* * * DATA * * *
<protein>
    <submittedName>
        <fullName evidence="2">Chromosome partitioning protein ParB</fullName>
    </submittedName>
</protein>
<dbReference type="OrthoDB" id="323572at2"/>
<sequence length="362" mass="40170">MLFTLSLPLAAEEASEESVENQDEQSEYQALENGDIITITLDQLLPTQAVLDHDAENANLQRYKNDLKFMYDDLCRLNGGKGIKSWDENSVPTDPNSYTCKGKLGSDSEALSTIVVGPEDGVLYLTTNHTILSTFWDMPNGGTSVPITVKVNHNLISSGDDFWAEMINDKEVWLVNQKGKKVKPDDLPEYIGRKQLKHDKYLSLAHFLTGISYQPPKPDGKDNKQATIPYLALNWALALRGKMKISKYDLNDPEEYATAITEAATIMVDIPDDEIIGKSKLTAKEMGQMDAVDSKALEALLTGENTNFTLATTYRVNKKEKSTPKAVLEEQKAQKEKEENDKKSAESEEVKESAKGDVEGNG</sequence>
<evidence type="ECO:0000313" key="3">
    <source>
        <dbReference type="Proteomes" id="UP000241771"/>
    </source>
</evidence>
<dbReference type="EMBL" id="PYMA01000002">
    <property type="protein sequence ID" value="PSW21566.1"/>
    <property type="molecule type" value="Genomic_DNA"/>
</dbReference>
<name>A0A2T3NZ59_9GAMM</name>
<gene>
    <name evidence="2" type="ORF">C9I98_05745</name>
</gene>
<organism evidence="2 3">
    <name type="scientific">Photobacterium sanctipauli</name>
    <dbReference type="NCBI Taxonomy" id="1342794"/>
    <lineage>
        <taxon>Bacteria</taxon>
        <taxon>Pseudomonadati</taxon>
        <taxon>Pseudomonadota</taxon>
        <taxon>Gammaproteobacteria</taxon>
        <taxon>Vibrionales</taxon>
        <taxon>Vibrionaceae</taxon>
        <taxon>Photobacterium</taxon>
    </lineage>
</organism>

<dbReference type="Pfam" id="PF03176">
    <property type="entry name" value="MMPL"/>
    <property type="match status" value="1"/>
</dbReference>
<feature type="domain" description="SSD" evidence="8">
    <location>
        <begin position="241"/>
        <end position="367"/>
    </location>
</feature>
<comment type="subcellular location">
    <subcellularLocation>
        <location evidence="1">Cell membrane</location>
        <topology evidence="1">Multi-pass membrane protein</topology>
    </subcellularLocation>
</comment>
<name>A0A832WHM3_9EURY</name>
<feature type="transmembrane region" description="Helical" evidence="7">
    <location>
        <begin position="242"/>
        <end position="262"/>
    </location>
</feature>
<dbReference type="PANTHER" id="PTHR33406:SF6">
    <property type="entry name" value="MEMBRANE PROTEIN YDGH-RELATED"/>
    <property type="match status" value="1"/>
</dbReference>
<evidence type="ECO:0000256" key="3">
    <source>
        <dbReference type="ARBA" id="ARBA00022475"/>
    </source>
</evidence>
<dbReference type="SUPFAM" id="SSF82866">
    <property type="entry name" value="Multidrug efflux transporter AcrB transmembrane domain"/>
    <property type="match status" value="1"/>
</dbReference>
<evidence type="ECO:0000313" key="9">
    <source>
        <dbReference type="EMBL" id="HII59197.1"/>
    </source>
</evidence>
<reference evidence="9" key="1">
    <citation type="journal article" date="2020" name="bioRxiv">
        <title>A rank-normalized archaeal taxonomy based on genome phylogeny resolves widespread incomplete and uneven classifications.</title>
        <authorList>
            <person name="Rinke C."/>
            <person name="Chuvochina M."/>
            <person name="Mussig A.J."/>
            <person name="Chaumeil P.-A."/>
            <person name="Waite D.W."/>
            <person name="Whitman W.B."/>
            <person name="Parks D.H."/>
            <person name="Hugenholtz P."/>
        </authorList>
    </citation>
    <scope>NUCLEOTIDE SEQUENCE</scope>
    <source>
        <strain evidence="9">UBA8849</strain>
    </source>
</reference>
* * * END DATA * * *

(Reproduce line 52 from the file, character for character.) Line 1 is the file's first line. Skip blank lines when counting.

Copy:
    <location>